INTRODUCTION: Pacific women in New Zealand (NZ) have higher rates of antenatal depression than women from other ethnic groups. AIM: To identify factors that are significantly associated with depression symptoms in pregnant Pacific women living in NZ.
METHODS: Data were collected from 5657 pregnant women, 727 of whom identified their ethnicity as Pacific Island. Antenatal depression symptoms were measured using the Edinburgh Depression Scale with scores above 12 indicating elevated antenatal depression symptoms (ADS).
RESULTS: Pacific women had significantly higher rates of ADS than non-Pacific women, with 23% of pregnant Pacific women experiencing ADS. Factors associated with ADS for Pacific women included age <25 >years, moderate to severe nausea during pregnancy, perceived stress, family stress and relationship conflict. Not seeing the importance of maintaining one's Pacific culture and traditions and negative feelings towards NZ culture were also significantly associated with ADS in Pacific women. One in three Pacific women aged (GP) before their pregnancy were 4.5-fold more likely to experience ADS than non-Pacific women with a regular GP.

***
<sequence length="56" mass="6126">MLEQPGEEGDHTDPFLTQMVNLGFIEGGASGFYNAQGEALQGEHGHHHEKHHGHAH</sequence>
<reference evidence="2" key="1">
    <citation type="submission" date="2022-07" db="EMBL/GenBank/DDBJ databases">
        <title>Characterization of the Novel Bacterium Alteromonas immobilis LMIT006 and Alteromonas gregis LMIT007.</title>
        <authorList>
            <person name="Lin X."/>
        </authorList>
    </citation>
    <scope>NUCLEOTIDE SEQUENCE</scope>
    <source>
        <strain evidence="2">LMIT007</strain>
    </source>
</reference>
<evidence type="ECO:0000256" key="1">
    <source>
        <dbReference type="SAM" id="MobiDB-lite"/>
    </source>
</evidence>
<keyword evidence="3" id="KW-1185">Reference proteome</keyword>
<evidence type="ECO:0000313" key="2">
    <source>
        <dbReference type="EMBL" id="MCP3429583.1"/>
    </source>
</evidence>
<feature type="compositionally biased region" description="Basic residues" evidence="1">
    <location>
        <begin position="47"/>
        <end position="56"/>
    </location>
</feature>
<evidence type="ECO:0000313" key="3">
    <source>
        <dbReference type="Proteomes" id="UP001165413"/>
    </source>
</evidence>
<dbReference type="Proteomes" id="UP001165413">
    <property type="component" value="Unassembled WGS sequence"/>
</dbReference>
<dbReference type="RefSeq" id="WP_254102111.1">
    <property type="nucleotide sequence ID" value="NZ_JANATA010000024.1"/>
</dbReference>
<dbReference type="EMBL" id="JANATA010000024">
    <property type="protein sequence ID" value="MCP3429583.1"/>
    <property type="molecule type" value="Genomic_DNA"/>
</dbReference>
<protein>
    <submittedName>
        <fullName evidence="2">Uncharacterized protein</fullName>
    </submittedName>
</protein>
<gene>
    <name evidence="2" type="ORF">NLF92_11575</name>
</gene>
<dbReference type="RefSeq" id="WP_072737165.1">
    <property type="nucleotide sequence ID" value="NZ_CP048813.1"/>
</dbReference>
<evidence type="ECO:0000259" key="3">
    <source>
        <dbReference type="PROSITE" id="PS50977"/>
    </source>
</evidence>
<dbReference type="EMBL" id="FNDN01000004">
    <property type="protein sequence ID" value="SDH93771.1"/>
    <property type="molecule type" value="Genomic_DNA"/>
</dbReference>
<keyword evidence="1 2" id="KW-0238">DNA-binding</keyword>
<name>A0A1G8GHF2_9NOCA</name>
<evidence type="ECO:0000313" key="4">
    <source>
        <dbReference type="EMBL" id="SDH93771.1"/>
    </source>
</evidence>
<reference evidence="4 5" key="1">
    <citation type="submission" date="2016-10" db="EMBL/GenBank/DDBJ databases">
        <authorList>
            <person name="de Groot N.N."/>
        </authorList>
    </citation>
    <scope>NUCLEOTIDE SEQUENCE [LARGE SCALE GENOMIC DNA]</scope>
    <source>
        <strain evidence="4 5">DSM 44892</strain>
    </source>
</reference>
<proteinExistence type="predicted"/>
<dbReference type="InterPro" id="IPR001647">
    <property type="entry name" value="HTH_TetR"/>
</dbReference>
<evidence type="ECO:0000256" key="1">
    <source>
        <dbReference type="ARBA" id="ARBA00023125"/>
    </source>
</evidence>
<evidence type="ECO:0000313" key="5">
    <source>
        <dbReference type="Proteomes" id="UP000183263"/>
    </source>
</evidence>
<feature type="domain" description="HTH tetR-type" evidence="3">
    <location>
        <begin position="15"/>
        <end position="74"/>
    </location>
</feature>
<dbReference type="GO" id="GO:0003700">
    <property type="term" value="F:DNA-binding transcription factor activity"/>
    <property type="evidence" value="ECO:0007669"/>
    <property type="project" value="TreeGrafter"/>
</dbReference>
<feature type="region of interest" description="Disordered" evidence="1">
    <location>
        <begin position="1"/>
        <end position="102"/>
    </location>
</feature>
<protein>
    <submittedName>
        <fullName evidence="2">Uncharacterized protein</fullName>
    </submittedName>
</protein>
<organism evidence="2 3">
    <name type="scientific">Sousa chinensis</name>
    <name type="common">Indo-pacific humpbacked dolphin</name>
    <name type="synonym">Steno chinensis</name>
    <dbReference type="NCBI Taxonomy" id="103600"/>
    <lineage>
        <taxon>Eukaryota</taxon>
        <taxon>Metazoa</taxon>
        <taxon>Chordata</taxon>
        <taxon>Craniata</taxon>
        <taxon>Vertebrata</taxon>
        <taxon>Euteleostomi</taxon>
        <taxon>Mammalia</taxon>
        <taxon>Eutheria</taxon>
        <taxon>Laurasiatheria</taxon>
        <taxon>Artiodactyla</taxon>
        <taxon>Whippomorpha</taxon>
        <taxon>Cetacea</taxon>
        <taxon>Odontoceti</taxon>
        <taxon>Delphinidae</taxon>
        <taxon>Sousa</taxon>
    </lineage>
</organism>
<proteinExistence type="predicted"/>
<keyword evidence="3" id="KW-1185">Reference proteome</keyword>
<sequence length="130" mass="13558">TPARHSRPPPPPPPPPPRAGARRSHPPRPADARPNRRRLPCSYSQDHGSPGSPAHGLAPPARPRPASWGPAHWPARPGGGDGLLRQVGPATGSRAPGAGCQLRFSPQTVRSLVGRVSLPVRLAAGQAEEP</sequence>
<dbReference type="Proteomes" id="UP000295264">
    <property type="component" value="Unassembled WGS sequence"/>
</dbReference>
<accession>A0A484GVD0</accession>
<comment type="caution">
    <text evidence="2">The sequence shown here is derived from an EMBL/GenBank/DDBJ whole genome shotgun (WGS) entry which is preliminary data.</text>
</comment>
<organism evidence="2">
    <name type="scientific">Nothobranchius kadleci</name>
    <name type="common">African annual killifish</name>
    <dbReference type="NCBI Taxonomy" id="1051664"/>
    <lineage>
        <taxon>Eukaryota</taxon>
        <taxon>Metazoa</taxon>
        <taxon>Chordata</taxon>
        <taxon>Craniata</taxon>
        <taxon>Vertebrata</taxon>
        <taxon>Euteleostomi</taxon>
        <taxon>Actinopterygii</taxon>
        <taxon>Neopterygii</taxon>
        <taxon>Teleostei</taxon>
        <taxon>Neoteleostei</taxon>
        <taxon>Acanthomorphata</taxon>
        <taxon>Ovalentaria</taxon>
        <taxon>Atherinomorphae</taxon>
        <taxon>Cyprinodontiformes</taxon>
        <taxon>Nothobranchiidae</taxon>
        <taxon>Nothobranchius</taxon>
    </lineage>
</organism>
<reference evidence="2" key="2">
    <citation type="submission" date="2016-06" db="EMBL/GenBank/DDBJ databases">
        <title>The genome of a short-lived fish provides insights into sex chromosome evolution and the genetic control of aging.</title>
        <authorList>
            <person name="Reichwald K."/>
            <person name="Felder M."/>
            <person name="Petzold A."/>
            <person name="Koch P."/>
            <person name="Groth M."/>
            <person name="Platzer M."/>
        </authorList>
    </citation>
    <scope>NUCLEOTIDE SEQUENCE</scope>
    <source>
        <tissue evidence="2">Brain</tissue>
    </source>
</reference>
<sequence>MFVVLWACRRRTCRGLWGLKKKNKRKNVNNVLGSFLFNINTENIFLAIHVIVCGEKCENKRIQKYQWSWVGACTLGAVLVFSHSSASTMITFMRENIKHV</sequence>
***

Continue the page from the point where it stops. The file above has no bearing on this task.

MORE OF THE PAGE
DISCUSSION: Further attention is required to providing appropriate primary health care for Pacific women of child-bearing age in NZ. Better screening processes and a greater understanding of effective antenatal support for Pacific women is recommended to respond to the multiple risk factors for antenatal depression among Pacific women.